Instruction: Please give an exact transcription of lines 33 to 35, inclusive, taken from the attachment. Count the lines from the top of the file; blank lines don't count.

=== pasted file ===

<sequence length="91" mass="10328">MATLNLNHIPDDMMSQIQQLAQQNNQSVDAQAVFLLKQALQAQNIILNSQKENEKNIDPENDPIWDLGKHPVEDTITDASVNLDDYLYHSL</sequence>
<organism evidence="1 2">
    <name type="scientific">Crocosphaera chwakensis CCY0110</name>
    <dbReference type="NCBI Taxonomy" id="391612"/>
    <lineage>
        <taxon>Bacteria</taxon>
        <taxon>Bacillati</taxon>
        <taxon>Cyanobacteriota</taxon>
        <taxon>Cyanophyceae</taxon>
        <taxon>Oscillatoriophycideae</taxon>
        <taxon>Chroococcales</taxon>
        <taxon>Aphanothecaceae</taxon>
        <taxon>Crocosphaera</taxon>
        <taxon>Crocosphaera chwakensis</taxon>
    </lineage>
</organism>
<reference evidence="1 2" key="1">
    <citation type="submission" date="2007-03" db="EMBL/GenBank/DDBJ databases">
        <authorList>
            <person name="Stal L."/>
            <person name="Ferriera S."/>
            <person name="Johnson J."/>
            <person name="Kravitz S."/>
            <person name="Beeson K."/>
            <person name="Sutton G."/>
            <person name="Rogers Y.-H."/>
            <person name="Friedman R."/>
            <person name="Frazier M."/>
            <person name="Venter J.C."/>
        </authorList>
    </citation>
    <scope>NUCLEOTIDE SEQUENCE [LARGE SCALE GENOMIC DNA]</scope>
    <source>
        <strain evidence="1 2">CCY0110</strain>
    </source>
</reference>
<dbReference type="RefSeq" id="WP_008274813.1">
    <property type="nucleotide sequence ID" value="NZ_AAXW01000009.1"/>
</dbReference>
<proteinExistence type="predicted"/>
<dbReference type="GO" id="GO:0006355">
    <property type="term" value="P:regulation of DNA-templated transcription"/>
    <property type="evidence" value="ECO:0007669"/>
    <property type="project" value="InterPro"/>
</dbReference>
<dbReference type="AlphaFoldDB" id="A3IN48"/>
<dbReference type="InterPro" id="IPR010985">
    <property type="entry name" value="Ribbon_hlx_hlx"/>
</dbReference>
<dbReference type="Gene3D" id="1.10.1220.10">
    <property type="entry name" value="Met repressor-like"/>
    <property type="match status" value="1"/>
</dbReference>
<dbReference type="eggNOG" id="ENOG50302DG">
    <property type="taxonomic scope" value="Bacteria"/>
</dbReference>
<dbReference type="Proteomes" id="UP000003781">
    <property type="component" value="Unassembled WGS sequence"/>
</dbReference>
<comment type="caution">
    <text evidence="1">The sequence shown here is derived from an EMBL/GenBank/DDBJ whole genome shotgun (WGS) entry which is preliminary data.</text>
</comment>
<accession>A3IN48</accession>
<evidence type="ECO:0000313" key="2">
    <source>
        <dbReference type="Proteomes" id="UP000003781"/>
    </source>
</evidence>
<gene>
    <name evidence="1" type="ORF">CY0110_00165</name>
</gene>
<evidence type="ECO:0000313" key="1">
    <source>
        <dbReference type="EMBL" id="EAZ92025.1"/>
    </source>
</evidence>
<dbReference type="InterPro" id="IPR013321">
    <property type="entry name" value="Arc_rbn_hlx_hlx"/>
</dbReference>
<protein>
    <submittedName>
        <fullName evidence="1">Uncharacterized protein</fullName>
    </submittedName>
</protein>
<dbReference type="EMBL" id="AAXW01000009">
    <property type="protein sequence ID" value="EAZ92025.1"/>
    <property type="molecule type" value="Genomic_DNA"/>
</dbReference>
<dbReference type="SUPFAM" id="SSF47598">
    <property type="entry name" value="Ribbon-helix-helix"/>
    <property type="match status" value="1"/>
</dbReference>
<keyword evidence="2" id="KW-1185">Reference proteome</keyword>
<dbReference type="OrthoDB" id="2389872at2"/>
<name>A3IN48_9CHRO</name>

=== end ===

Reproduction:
    <source>
        <strain evidence="1 2">CCY0110</strain>
    </source>